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NEH ODH White Papers (Part VI)

September 14, 2010 | By Jason Rhody

This is Part VI of a series of posts highlighting recent white papers from completed ODH grant programs (see previous posts III, III, IV, and V).

Today's post includes two white papers from two different grant programs. Both projects involve strong international partnerships. The first is from our Start-Up Grant program (next deadline: October 5, 2010), and the second highlights results from a project coming from the DFG/NEH Symposia/Workshop program (next deadline: November 16, 2010). Note that the second white paper includes six smaller white papers contributed by workshop participants. Below are summaries of the projects. Click on the title to access the download page if you'd like to read the full white paper.

   

Digital Documentation and Reconstruction of an Ancient Maya Temple and Prototype Design of Internet GIS Database of Maya Architecture

 

See both white papers: Level I and Level II

 

University of New Mexico

Project Director: Jennifer von Schwerin

 

Abstract: This is a request to support two planning workshops for an international large-scale project to develop a publicly accessible, online database of Maya architecture for the UNESCO World Heritage Site of Copan, Honduras that curates highly-accurate, 3D models in a virtual environment that is linked to a searchable GIS database of digital records. Art history, anthropology, and museum personnel from the University of New Mexico and the Honduran Institute of Anthropology and History will work with computer technology experts from the ETH Zurich and others to create a tool that makes full-use of the potential for 3D models in research and teaching on ancient architecture.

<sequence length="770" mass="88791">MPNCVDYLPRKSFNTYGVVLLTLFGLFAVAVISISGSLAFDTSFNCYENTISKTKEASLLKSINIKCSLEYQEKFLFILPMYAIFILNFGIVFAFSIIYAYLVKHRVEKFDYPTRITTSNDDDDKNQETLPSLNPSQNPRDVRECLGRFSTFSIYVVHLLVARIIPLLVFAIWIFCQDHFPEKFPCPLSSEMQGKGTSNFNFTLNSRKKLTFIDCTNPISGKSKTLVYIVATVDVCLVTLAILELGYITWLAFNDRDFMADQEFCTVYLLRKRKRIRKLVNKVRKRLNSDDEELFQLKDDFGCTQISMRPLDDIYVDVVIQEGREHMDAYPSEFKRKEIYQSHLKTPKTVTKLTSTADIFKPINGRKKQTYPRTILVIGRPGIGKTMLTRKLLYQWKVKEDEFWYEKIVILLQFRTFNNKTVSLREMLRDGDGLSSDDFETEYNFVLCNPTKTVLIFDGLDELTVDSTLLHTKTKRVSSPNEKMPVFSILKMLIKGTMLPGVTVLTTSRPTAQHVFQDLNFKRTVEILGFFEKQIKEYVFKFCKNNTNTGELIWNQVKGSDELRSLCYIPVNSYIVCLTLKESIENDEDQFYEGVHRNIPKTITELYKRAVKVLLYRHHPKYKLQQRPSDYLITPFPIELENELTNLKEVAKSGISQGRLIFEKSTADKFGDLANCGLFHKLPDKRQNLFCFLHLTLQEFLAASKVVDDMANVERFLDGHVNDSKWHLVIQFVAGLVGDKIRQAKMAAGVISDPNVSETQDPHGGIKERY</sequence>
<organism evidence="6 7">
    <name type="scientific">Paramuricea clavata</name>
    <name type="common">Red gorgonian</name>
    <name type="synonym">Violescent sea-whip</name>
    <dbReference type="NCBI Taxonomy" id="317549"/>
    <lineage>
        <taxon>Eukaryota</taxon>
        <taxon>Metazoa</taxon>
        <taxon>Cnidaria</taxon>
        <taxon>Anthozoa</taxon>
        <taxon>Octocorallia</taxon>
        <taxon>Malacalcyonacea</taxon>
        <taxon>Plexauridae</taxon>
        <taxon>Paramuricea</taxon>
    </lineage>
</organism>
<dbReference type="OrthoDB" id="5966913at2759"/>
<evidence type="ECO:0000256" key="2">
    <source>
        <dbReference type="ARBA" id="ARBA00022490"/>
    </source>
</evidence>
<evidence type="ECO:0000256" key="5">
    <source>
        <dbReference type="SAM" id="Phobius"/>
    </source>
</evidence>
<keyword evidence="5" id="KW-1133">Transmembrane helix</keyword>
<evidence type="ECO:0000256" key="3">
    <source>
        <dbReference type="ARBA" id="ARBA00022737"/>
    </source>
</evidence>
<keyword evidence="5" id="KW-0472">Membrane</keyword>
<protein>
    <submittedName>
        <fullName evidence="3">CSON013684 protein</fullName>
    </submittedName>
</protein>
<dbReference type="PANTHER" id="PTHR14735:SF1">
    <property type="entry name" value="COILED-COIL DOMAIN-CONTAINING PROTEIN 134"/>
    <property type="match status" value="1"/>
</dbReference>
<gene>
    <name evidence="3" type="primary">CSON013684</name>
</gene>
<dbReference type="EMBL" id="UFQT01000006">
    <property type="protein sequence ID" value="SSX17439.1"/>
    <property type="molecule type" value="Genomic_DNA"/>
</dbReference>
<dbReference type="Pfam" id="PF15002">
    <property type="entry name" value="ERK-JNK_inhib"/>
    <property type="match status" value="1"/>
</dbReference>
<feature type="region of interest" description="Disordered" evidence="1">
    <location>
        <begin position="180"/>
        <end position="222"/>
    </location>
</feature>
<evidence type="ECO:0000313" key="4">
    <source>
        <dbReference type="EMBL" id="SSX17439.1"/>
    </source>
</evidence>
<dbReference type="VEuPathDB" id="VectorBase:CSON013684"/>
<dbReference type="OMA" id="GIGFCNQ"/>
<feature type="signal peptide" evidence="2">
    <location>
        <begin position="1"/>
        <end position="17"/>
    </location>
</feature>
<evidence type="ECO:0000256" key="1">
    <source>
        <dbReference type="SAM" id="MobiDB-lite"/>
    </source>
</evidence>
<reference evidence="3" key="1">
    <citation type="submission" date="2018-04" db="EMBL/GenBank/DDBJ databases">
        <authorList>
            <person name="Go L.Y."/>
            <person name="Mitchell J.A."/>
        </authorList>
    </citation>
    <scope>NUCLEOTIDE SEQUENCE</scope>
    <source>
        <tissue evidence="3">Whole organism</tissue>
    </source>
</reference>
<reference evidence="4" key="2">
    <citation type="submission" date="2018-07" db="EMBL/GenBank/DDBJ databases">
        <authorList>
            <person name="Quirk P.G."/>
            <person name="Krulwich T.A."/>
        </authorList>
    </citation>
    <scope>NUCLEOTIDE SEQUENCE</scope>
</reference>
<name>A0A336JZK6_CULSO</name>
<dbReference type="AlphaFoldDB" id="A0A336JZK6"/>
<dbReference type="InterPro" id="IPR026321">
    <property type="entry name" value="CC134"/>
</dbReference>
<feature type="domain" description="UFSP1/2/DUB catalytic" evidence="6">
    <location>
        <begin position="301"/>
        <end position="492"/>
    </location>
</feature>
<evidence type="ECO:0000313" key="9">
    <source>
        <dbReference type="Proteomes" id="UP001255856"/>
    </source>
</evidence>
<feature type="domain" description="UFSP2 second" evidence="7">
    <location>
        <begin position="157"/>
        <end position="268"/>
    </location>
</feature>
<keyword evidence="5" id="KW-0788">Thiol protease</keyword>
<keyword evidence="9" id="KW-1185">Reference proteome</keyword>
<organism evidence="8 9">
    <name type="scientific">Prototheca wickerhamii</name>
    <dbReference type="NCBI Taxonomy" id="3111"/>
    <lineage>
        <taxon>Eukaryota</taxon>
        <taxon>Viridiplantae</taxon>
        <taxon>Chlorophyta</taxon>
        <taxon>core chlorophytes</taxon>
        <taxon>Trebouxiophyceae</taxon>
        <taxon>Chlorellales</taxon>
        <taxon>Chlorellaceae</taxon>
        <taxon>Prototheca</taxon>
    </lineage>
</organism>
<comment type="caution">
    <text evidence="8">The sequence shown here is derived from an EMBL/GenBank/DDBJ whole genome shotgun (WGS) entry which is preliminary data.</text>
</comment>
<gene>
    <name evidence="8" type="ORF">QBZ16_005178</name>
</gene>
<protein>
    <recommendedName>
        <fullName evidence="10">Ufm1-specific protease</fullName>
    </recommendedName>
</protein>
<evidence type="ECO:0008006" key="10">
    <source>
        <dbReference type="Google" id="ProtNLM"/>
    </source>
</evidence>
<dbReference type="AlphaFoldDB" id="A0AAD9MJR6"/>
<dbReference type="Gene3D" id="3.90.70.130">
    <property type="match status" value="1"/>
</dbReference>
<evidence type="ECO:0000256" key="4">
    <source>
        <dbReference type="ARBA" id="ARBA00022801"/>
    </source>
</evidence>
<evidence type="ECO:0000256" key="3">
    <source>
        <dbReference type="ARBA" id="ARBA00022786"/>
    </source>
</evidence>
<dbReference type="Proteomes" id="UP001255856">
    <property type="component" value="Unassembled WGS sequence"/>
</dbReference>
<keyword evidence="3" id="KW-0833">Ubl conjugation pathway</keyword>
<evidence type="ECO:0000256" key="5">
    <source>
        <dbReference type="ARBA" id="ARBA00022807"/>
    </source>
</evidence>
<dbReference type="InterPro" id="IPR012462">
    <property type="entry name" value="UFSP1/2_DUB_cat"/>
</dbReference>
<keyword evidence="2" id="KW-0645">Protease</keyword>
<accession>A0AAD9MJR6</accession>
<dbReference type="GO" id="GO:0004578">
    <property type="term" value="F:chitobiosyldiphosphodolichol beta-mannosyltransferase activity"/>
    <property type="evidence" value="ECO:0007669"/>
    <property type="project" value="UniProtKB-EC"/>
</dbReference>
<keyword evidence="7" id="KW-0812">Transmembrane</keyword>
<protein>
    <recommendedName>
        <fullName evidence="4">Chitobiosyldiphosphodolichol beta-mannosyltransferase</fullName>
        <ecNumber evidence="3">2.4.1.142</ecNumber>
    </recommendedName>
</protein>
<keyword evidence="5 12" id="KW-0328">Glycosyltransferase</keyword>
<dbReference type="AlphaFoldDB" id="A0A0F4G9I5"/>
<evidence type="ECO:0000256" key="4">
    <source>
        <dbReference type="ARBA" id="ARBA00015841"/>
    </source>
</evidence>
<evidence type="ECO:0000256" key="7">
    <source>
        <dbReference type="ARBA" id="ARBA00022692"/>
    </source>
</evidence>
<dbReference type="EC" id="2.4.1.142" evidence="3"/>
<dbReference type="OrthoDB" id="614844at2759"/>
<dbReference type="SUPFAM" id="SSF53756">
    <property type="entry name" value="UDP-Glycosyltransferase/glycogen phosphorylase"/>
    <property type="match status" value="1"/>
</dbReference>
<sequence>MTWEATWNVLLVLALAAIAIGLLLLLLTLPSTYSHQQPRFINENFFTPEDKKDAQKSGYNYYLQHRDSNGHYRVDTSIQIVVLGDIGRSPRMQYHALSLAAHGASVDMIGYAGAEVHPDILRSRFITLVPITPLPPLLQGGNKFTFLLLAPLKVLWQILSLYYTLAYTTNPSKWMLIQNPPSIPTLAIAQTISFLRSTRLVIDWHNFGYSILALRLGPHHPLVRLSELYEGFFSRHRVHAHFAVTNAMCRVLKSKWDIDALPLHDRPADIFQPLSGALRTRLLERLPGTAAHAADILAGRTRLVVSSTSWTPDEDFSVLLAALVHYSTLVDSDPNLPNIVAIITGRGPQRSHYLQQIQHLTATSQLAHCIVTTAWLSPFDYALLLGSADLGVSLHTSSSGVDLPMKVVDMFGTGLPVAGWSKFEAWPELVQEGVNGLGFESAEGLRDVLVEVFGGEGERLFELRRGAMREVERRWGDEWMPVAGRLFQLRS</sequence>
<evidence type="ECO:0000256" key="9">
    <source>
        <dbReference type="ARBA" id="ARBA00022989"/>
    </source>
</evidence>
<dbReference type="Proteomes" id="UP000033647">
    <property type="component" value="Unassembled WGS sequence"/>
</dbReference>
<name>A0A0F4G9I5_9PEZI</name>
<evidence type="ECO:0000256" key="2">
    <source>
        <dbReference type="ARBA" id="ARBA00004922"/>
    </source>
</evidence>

Digital Music Notation Data Model and Prototype Delivery System

 

University of Virginia

Project Director: Erin Mayhood

 

Abstract: The U.Va. Library requests funding from NEH to collaborate with the University of Paderborn in Detmold, Germany, in conducting two workshops, one to be held in summer 2009 and one in spring 2010, which will promote an international collaboration to create a music notation data model and prototype delivery system. We intend to engage a select group of international scholars and technologists with a broad range of expertise in discussing the features and functions required in a scholarly XML music notation model, critically evaluate the existing data models, discuss optimum solutions for achieving the desired features, and plan for future implementation of the solutions.